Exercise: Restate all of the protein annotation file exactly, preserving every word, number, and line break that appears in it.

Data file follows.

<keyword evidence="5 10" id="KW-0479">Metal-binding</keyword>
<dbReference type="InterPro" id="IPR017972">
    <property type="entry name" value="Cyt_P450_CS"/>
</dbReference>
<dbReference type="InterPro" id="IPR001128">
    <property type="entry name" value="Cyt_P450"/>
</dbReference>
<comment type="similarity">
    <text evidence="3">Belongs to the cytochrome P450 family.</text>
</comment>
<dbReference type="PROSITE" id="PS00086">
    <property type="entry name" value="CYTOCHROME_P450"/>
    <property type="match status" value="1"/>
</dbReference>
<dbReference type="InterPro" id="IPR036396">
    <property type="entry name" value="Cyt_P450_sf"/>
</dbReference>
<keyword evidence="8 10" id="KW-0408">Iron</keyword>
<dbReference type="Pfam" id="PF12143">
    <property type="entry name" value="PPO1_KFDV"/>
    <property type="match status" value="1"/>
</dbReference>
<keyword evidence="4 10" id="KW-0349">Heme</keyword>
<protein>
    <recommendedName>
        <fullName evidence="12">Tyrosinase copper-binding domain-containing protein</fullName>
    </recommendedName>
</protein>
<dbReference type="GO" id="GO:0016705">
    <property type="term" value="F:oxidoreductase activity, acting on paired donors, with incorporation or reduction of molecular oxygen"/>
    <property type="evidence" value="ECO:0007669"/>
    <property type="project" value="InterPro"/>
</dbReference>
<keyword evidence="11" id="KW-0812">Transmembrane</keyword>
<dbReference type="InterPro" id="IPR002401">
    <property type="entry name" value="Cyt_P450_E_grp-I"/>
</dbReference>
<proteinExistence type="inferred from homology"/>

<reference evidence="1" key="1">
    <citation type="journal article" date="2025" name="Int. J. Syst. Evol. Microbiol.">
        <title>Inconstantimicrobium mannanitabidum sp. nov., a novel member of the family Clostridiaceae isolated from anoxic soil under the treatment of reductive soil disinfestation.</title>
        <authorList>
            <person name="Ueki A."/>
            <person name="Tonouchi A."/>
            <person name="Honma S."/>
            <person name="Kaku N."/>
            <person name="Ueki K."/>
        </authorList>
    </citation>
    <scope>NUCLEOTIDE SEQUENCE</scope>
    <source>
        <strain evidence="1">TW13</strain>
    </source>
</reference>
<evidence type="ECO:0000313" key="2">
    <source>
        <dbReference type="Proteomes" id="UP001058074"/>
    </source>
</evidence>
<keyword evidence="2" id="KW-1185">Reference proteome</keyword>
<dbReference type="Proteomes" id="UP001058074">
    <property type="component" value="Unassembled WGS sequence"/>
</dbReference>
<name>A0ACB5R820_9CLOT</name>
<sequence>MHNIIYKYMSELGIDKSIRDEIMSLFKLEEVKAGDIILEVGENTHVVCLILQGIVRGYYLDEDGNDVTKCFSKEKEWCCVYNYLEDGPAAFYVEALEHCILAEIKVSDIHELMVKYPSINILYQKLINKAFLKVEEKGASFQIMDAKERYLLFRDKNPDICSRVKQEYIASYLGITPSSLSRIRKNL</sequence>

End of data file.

<keyword evidence="5 10" id="KW-0479">Metal-binding</keyword>
<dbReference type="InterPro" id="IPR017972">
    <property type="entry name" value="Cyt_P450_CS"/>
</dbReference>
<dbReference type="InterPro" id="IPR001128">
    <property type="entry name" value="Cyt_P450"/>
</dbReference>
<comment type="similarity">
    <text evidence="3">Belongs to the cytochrome P450 family.</text>
</comment>
<dbReference type="PROSITE" id="PS00086">
    <property type="entry name" value="CYTOCHROME_P450"/>
    <property type="match status" value="1"/>
</dbReference>
<dbReference type="InterPro" id="IPR036396">
    <property type="entry name" value="Cyt_P450_sf"/>
</dbReference>
<keyword evidence="8 10" id="KW-0408">Iron</keyword>
<dbReference type="Pfam" id="PF12143">
    <property type="entry name" value="PPO1_KFDV"/>
    <property type="match status" value="1"/>
</dbReference>
<keyword evidence="4 10" id="KW-0349">Heme</keyword>
<protein>
    <recommendedName>
        <fullName evidence="12">Tyrosinase copper-binding domain-containing protein</fullName>
    </recommendedName>
</protein>
<dbReference type="GO" id="GO:0016705">
    <property type="term" value="F:oxidoreductase activity, acting on paired donors, with incorporation or reduction of molecular oxygen"/>
    <property type="evidence" value="ECO:0007669"/>
    <property type="project" value="InterPro"/>
</dbReference>
<keyword evidence="11" id="KW-0812">Transmembrane</keyword>
<dbReference type="InterPro" id="IPR002401">
    <property type="entry name" value="Cyt_P450_E_grp-I"/>
</dbReference>
<proteinExistence type="inferred from homology"/>

<reference evidence="1" key="1">
    <citation type="journal article" date="2025" name="Int. J. Syst. Evol. Microbiol.">
        <title>Inconstantimicrobium mannanitabidum sp. nov., a novel member of the family Clostridiaceae isolated from anoxic soil under the treatment of reductive soil disinfestation.</title>
        <authorList>
            <person name="Ueki A."/>
            <person name="Tonouchi A."/>
            <person name="Honma S."/>
            <person name="Kaku N."/>
            <person name="Ueki K."/>
        </authorList>
    </citation>
    <scope>NUCLEOTIDE SEQUENCE</scope>
    <source>
        <strain evidence="1">TW13</strain>
    </source>
</reference>
<evidence type="ECO:0000313" key="2">
    <source>
        <dbReference type="Proteomes" id="UP001058074"/>
    </source>
</evidence>
<keyword evidence="2" id="KW-1185">Reference proteome</keyword>
<dbReference type="Proteomes" id="UP001058074">
    <property type="component" value="Unassembled WGS sequence"/>
</dbReference>
<name>A0ACB5R820_9CLOT</name>
<sequence>MHNIIYKYMSELGIDKSIRDEIMSLFKLEEVKAGDIILEVGENTHVVCLILQGIVRGYYLDEDGNDVTKCFSKEKEWCCVYNYLEDGPAAFYVEALEHCILAEIKVSDIHELMVKYPSINILYQKLINKAFLKVEEKGASFQIMDAKERYLLFRDKNPDICSRVKQEYIASYLGITPSSLSRIRKNL</sequence>